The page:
Having said all of that, I still think the book is a great read and I think that Frey is a very good writer. However, his credibility may be ruined if this scandal reaches its possibly logical conclusion. I'm quite interested to see what Random House and Oprah end up doing in the next few weeks. Random House's early reaction is quite telling, though: they're offering a refund to anyone who purchased the book directly from them. (Correction: The Random House refund story was later refuted by the publisher as false.)
iamom: (portrait)
A Million Little Pieces (amazon.ca | amazon.com) was selected for Oprah's Book Club last fall, notable in that respect for being the first contemporary work selected by her for quite some time. AMLP is author and screenwriter James Frey's account of how he became rehabilitated from a heavy addiction to alcohol, cocaine, crack, and other drugs, and I just finished reading it a few weeks ago. (Frey's IMDB entry is here.)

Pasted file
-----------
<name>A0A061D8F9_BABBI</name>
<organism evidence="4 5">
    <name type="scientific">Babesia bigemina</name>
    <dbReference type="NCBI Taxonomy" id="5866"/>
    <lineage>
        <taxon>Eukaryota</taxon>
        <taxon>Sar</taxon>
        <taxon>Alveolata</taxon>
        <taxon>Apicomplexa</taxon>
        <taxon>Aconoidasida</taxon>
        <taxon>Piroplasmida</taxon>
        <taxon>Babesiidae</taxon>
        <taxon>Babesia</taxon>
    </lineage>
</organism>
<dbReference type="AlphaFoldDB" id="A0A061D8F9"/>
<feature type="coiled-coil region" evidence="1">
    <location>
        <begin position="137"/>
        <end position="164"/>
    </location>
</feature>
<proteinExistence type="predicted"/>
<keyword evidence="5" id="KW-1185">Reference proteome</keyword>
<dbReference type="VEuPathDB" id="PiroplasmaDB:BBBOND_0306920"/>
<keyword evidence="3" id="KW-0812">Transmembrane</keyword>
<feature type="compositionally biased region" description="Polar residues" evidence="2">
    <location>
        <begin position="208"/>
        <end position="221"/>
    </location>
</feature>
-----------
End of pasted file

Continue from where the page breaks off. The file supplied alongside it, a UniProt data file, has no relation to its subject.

By all accounts, it's a gripping, suspenseful, touching, and moving story. It's also written in an unusual but effective style: it is without standard punctuation, it uses unorthodox capitalization to emphasize certain words, and certain phrases and sentences are repeated several times in a given paragraph or page for even further emphasis.

Parts of the story border on the horrific. Detailed accounts of his detox, which include descriptions of oft-daily vomiting and shitting of blood, vomiting up parts of his stomach (?), undergoing a double root canal without anaesthetic, and tearing off one of his toenails as a form of self-punishment, are all heart-stopping. Pivotal aspects of the book also include his criminal offences, which are purportedly numerous, and at a critical point in his rehab he must face felony charges from a confrontation with police in Ohio which are expected to lead to his serving upwards of 8 years in a federal prison.